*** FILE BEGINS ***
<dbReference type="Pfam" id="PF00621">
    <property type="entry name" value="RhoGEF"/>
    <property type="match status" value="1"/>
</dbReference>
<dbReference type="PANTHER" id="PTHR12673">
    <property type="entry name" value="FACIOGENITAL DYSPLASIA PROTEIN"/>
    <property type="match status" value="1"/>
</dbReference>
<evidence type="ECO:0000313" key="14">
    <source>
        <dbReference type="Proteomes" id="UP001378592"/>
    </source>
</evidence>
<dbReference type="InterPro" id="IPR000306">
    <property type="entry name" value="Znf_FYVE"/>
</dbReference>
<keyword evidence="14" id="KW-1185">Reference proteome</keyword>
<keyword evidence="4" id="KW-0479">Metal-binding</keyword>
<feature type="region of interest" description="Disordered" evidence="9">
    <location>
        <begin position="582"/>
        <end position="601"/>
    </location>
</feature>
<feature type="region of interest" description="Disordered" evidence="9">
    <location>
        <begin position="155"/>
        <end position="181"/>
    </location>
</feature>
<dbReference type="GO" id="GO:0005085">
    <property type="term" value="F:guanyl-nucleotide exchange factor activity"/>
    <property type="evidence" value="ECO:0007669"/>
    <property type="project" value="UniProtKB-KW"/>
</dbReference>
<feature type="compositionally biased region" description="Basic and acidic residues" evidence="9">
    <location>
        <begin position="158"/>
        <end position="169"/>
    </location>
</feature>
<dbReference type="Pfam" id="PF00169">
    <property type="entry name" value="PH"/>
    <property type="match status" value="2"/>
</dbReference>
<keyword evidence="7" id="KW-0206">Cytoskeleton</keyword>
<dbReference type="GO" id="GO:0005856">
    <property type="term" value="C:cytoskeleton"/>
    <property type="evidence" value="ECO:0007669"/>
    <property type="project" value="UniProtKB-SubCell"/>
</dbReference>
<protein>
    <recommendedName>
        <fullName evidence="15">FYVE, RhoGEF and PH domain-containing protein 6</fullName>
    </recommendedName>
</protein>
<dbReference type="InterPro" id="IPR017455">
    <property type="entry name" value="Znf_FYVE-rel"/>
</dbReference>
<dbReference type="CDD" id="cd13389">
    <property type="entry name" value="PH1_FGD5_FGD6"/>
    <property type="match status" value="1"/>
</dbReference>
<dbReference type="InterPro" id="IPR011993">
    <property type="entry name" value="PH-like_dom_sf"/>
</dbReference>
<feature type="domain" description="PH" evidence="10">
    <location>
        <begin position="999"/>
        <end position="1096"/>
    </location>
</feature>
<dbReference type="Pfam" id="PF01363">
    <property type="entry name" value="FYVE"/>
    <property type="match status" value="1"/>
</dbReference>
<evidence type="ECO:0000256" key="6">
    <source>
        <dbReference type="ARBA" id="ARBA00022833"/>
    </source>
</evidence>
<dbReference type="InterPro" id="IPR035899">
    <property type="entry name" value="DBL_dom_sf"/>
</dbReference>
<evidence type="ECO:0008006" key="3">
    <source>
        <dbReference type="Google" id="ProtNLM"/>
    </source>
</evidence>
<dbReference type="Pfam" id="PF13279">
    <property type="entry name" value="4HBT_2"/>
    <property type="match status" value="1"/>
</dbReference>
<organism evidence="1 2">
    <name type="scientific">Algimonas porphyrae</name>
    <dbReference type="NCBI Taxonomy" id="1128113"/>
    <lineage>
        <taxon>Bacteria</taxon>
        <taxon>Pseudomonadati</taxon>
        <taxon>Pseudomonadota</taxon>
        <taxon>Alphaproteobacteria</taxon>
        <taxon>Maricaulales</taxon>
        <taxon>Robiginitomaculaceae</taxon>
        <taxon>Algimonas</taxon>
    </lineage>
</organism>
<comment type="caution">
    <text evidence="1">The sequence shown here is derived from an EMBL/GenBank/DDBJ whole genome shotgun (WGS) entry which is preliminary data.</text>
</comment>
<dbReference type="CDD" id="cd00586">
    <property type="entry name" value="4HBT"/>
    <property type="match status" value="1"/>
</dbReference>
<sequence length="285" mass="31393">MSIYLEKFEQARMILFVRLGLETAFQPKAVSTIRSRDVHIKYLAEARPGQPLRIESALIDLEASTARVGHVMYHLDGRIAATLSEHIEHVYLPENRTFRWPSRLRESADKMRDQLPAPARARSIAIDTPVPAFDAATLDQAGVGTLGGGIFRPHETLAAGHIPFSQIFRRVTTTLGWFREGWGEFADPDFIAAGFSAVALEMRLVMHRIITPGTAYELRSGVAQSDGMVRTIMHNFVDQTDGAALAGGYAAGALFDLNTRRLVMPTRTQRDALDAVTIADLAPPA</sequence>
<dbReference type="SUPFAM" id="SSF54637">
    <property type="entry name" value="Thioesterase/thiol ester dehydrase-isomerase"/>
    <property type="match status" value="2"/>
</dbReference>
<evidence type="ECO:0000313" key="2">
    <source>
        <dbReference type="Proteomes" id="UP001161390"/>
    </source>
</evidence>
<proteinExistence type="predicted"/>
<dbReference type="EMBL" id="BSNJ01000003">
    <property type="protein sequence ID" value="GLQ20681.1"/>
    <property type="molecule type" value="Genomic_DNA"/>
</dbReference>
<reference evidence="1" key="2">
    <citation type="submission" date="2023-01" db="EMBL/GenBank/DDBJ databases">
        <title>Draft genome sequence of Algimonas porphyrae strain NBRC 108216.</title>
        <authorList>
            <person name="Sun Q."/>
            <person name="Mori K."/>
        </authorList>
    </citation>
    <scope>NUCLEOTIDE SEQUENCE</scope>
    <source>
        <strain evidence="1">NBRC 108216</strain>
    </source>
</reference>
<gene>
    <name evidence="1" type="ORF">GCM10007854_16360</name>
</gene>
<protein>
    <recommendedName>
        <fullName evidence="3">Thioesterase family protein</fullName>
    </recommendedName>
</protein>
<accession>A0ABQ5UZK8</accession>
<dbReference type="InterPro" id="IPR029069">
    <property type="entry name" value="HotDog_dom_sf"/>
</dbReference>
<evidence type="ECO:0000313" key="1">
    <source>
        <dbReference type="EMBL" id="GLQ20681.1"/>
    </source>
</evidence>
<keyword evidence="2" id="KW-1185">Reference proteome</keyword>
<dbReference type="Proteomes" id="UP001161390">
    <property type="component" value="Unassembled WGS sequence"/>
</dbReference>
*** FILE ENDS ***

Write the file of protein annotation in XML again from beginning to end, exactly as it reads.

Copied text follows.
<dbReference type="Pfam" id="PF00621">
    <property type="entry name" value="RhoGEF"/>
    <property type="match status" value="1"/>
</dbReference>
<dbReference type="PANTHER" id="PTHR12673">
    <property type="entry name" value="FACIOGENITAL DYSPLASIA PROTEIN"/>
    <property type="match status" value="1"/>
</dbReference>
<evidence type="ECO:0000313" key="14">
    <source>
        <dbReference type="Proteomes" id="UP001378592"/>
    </source>
</evidence>
<dbReference type="InterPro" id="IPR000306">
    <property type="entry name" value="Znf_FYVE"/>
</dbReference>
<keyword evidence="14" id="KW-1185">Reference proteome</keyword>
<keyword evidence="4" id="KW-0479">Metal-binding</keyword>
<feature type="region of interest" description="Disordered" evidence="9">
    <location>
        <begin position="582"/>
        <end position="601"/>
    </location>
</feature>
<feature type="region of interest" description="Disordered" evidence="9">
    <location>
        <begin position="155"/>
        <end position="181"/>
    </location>
</feature>
<dbReference type="GO" id="GO:0005085">
    <property type="term" value="F:guanyl-nucleotide exchange factor activity"/>
    <property type="evidence" value="ECO:0007669"/>
    <property type="project" value="UniProtKB-KW"/>
</dbReference>
<feature type="compositionally biased region" description="Basic and acidic residues" evidence="9">
    <location>
        <begin position="158"/>
        <end position="169"/>
    </location>
</feature>
<dbReference type="Pfam" id="PF00169">
    <property type="entry name" value="PH"/>
    <property type="match status" value="2"/>
</dbReference>
<keyword evidence="7" id="KW-0206">Cytoskeleton</keyword>
<dbReference type="GO" id="GO:0005856">
    <property type="term" value="C:cytoskeleton"/>
    <property type="evidence" value="ECO:0007669"/>
    <property type="project" value="UniProtKB-SubCell"/>
</dbReference>
<protein>
    <recommendedName>
        <fullName evidence="15">FYVE, RhoGEF and PH domain-containing protein 6</fullName>
    </recommendedName>
</protein>
<dbReference type="InterPro" id="IPR017455">
    <property type="entry name" value="Znf_FYVE-rel"/>
</dbReference>
<dbReference type="CDD" id="cd13389">
    <property type="entry name" value="PH1_FGD5_FGD6"/>
    <property type="match status" value="1"/>
</dbReference>
<dbReference type="InterPro" id="IPR011993">
    <property type="entry name" value="PH-like_dom_sf"/>
</dbReference>
<feature type="domain" description="PH" evidence="10">
    <location>
        <begin position="999"/>
        <end position="1096"/>
    </location>
</feature>
<dbReference type="Pfam" id="PF01363">
    <property type="entry name" value="FYVE"/>
    <property type="match status" value="1"/>
</dbReference>
<evidence type="ECO:0000256" key="6">
    <source>
        <dbReference type="ARBA" id="ARBA00022833"/>
    </source>
</evidence>
<dbReference type="InterPro" id="IPR035899">
    <property type="entry name" value="DBL_dom_sf"/>
</dbReference>
<evidence type="ECO:0008006" key="3">
    <source>
        <dbReference type="Google" id="ProtNLM"/>
    </source>
</evidence>
<dbReference type="Pfam" id="PF13279">
    <property type="entry name" value="4HBT_2"/>
    <property type="match status" value="1"/>
</dbReference>
<organism evidence="1 2">
    <name type="scientific">Algimonas porphyrae</name>
    <dbReference type="NCBI Taxonomy" id="1128113"/>
    <lineage>
        <taxon>Bacteria</taxon>
        <taxon>Pseudomonadati</taxon>
        <taxon>Pseudomonadota</taxon>
        <taxon>Alphaproteobacteria</taxon>
        <taxon>Maricaulales</taxon>
        <taxon>Robiginitomaculaceae</taxon>
        <taxon>Algimonas</taxon>
    </lineage>
</organism>
<comment type="caution">
    <text evidence="1">The sequence shown here is derived from an EMBL/GenBank/DDBJ whole genome shotgun (WGS) entry which is preliminary data.</text>
</comment>
<dbReference type="CDD" id="cd00586">
    <property type="entry name" value="4HBT"/>
    <property type="match status" value="1"/>
</dbReference>
<sequence length="285" mass="31393">MSIYLEKFEQARMILFVRLGLETAFQPKAVSTIRSRDVHIKYLAEARPGQPLRIESALIDLEASTARVGHVMYHLDGRIAATLSEHIEHVYLPENRTFRWPSRLRESADKMRDQLPAPARARSIAIDTPVPAFDAATLDQAGVGTLGGGIFRPHETLAAGHIPFSQIFRRVTTTLGWFREGWGEFADPDFIAAGFSAVALEMRLVMHRIITPGTAYELRSGVAQSDGMVRTIMHNFVDQTDGAALAGGYAAGALFDLNTRRLVMPTRTQRDALDAVTIADLAPPA</sequence>
<dbReference type="SUPFAM" id="SSF54637">
    <property type="entry name" value="Thioesterase/thiol ester dehydrase-isomerase"/>
    <property type="match status" value="2"/>
</dbReference>
<evidence type="ECO:0000313" key="2">
    <source>
        <dbReference type="Proteomes" id="UP001161390"/>
    </source>
</evidence>
<proteinExistence type="predicted"/>
<dbReference type="EMBL" id="BSNJ01000003">
    <property type="protein sequence ID" value="GLQ20681.1"/>
    <property type="molecule type" value="Genomic_DNA"/>
</dbReference>
<reference evidence="1" key="2">
    <citation type="submission" date="2023-01" db="EMBL/GenBank/DDBJ databases">
        <title>Draft genome sequence of Algimonas porphyrae strain NBRC 108216.</title>
        <authorList>
            <person name="Sun Q."/>
            <person name="Mori K."/>
        </authorList>
    </citation>
    <scope>NUCLEOTIDE SEQUENCE</scope>
    <source>
        <strain evidence="1">NBRC 108216</strain>
    </source>
</reference>
<gene>
    <name evidence="1" type="ORF">GCM10007854_16360</name>
</gene>
<protein>
    <recommendedName>
        <fullName evidence="3">Thioesterase family protein</fullName>
    </recommendedName>
</protein>
<accession>A0ABQ5UZK8</accession>
<dbReference type="InterPro" id="IPR029069">
    <property type="entry name" value="HotDog_dom_sf"/>
</dbReference>
<evidence type="ECO:0000313" key="1">
    <source>
        <dbReference type="EMBL" id="GLQ20681.1"/>
    </source>
</evidence>
<keyword evidence="2" id="KW-1185">Reference proteome</keyword>
<dbReference type="Proteomes" id="UP001161390">
    <property type="component" value="Unassembled WGS sequence"/>
</dbReference>